When I first began working as a pelvic floor PT in the early 90’s (the 1990’s that is), I spent a great deal of time marketing my program to physicians with less than stellar results. Sure, I got the odd referral here and there, but they were mostly the desperation patients that had run out of options. Not to be daunted by lack of success, I opted to present my message directly to the public; I took my “dog and pony show” on the road to senior health fairs, medical study groups and even civic organizations. Any group that was willing to put their comfort level aside and talk about their nether regions was fair game. Over time, the word got out to the physicians (mostly through their patients); our program grew and the need for marketing became a distant memory.
While reading a recent blog post on the subject of students in the pelvic floor rehab clinic by HW faculty member Bridgid Ellingson, I reflected on my current relationship with students in that same setting. Although I have had the traditional senior PT students, I am currently working with those of other medical professions. Yes, it seems the world has come full circle; one of those physicians I annoyed incessantly 20+ years ago until she started sending me patients is now serving as a preceptor for several medical schools. She supervises 4th year medical and PA students for their OB-GYN rotation. During this 6 week rotation, they have clinic hours, deliver babies, observe surgeries and spend a day with me in a pelvic rehab clinic. I try to arrange my schedule to have both male and female patients, a full new patient evaluation, sEMG session, manual therapy, use of RTUS imaging, and exercise programs.
The best part of this arrangement is that the medical students are from two Osteopathic schools. I will unashamedly admit that I am an osteopath wannabe and freely share this with my students. The DO students have a tremendous appreciation for the application of manual therapy techniques such as fascial release and visceral mobilization in the treatment of the uro-gyn patient; this is not a part of their curriculum in osteopathic medical school and are impressed at the level of manual therapy PTs are performing on this population. Both the medical and PA students give positive feedback to their preceptor that they feel this is a worthwhile experience. They are quite amazed to discover the extent to which a pelvic PT can impact bowel, bladder and pain issues, all report that this is completely new, useful information and will impact their referral patterns.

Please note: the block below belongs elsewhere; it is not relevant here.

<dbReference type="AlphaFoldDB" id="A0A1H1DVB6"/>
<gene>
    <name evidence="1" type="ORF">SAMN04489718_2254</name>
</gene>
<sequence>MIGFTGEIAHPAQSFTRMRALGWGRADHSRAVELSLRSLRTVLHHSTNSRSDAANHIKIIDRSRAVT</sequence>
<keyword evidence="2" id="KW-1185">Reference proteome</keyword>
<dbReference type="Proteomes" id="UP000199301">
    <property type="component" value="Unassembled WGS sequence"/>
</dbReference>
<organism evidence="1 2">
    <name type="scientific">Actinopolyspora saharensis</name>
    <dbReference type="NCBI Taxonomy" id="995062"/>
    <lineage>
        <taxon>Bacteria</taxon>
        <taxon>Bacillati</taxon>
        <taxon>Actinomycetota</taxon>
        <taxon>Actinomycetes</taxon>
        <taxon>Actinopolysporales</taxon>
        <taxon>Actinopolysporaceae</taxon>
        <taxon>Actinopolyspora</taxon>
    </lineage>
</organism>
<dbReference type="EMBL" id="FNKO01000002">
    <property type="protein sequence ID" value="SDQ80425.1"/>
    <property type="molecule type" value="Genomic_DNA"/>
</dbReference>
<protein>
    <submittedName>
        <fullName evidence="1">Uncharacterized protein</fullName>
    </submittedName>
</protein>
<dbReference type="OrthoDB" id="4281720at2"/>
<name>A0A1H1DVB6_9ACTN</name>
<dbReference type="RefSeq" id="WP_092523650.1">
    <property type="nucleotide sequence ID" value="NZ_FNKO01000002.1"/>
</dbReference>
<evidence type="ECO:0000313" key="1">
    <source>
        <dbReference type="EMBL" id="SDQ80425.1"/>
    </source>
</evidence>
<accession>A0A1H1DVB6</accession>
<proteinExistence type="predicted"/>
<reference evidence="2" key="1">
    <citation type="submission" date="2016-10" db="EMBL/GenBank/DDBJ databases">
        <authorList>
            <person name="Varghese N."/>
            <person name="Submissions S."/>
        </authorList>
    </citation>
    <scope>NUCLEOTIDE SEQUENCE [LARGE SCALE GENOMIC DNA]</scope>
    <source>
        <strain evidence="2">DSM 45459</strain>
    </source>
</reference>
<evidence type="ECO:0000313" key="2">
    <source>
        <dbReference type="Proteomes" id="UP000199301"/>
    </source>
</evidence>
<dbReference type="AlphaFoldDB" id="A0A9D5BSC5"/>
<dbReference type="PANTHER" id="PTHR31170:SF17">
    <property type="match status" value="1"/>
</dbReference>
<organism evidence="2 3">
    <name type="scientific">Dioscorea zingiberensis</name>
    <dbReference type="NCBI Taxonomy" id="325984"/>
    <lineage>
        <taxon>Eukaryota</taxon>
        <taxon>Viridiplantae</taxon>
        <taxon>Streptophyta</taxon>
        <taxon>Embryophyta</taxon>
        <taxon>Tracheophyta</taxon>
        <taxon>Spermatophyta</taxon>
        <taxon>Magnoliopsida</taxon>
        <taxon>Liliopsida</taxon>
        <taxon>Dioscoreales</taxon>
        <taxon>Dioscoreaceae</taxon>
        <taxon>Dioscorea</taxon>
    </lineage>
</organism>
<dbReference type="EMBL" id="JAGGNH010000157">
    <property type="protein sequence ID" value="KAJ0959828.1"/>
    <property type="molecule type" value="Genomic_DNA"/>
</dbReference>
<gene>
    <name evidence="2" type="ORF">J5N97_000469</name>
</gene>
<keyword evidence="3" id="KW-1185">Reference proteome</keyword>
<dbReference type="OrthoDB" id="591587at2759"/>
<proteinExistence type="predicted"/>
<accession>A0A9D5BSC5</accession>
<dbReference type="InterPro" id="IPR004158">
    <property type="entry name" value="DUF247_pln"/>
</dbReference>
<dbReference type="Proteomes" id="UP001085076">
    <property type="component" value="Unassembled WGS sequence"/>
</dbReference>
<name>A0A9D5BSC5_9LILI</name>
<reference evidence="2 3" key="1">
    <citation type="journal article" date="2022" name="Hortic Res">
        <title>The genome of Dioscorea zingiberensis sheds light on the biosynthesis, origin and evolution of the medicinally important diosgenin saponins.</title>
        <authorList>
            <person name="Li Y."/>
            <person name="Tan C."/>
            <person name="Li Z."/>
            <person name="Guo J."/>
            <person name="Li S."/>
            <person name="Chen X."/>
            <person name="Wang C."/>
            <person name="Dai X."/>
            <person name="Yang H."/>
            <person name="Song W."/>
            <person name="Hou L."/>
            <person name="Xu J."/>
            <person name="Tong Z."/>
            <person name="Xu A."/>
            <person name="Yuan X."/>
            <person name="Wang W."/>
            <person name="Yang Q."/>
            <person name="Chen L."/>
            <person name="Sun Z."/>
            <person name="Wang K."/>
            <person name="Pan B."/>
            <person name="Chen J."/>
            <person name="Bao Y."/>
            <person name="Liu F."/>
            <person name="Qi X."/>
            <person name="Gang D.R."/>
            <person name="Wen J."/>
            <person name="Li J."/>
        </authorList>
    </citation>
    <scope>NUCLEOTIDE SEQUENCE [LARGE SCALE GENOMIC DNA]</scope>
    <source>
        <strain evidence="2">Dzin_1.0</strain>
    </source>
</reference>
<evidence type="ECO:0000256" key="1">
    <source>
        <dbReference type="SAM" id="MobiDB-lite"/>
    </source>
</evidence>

While I occasionally have the reticent patient, in general they are quite willing to allow the students to be present during their treatment session, in fact some even invite the students to palpate or observe their dysfunctions. A number of my patients have been on a long journey to find help for their pelvic issues and welcome the knowledge that they are assisting in educating practitioners of the future. I schedule an observation student about every 6 weeks. There is no paperwork or student evaluation to deal with, all of the education and explanation makes for a long day, but the return is more than worth it. I strongly encourage any who know physicians that precept medical, NP or PA students to offer them time in your pelvic rehab clinic.
This experience has made me realize that students of other professions may indeed be the best untapped marketing tool we can harness without ever opening a single power point file. This experience carries with it a two-fold gain. By educating future practitioners about the value of PT for the treatment of pelvic dysfunction, not only are we planting a seed that will further our profession but more importantly we are providing a more direct route for those seeking care in the maze that is our medical system.